By Anupum Pant
Saturn is probably the most beautiful planet we have in our solar system. But did you know, Saturn is also home to a very peculiar phenomenon which has never been seen anywhere else before – a hexagonal hurricane.
A hurricane in the shape of a hexagon (six-sided), not circle. If that doesn’t blow your mind, try this – the storm is an incredibly huge – 30,000 km across! And it is about 100 km deep, with winds of ammonia and hydrogen moving at more than 320 km per hour. It is large enough to swallow four planets of the size of Earth. This is what the Earth would look like if it were kept beside the storm.
It’s only natural for hurricanes to be circular. And yet, researchers at Ana Aguiar of Lisbon University have been able to show that the hexagonal storm raging in the north pole of Saturn is also very natural too. In the year 2010, they proved to by reproducing a similar effect in the laboratory by using rotating liquids.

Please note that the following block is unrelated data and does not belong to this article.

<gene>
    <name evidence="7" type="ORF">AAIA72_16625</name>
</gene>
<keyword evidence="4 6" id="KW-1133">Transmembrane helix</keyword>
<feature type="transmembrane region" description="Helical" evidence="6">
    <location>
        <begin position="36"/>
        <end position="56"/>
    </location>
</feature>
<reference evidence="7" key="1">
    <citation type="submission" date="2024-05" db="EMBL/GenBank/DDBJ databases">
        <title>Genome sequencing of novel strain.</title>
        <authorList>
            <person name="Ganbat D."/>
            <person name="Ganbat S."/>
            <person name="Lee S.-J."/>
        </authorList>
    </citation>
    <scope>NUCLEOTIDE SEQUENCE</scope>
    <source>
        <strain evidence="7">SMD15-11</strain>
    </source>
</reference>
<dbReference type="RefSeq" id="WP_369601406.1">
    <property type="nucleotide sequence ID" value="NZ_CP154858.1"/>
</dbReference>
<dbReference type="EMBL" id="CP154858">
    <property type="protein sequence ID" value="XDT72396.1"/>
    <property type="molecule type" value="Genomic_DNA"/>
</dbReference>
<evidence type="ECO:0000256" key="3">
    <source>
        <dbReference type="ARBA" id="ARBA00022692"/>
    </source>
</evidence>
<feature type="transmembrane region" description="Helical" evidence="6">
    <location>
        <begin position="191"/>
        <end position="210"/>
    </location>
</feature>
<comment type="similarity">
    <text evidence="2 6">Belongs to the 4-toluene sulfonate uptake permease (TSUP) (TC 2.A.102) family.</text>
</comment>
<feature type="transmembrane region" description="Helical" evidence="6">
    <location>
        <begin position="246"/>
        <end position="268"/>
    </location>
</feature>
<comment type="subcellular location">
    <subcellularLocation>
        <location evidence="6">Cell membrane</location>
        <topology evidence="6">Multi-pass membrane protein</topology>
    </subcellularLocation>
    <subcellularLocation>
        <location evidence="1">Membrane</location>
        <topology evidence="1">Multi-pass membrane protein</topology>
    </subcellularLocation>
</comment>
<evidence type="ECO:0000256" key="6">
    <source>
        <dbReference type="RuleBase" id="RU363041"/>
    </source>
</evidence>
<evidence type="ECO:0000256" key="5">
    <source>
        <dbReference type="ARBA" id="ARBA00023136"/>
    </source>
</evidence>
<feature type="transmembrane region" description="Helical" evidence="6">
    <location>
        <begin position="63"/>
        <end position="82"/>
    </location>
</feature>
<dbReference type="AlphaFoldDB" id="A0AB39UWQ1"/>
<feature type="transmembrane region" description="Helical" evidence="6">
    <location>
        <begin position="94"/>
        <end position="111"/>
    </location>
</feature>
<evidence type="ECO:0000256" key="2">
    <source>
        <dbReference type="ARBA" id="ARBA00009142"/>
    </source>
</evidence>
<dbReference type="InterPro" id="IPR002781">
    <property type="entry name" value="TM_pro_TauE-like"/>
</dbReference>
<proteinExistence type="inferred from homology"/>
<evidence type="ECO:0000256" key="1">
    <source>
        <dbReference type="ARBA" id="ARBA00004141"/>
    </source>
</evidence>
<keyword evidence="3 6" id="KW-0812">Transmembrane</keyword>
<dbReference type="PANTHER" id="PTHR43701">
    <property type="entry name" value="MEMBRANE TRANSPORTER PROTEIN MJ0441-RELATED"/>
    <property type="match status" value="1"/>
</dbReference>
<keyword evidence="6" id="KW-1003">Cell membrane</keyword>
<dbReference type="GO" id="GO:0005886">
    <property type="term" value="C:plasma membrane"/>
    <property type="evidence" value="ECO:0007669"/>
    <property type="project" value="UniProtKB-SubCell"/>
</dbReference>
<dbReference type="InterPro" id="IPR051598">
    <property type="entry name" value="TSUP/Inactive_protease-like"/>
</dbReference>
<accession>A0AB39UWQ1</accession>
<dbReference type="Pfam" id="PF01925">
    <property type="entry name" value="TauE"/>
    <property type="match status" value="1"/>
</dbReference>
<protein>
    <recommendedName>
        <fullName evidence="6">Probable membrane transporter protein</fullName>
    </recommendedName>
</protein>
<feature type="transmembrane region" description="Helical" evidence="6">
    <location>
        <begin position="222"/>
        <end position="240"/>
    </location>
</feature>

According to them, a very narrow jet stream that goes about the hurricane’s edge creates a couple of other tiny hurricanes. These little storms are the ones that push the larger hurricane’s borders and give it a hexagonal shape.
In the 80s, the storm was first spotted by the twin voyager spacecraft.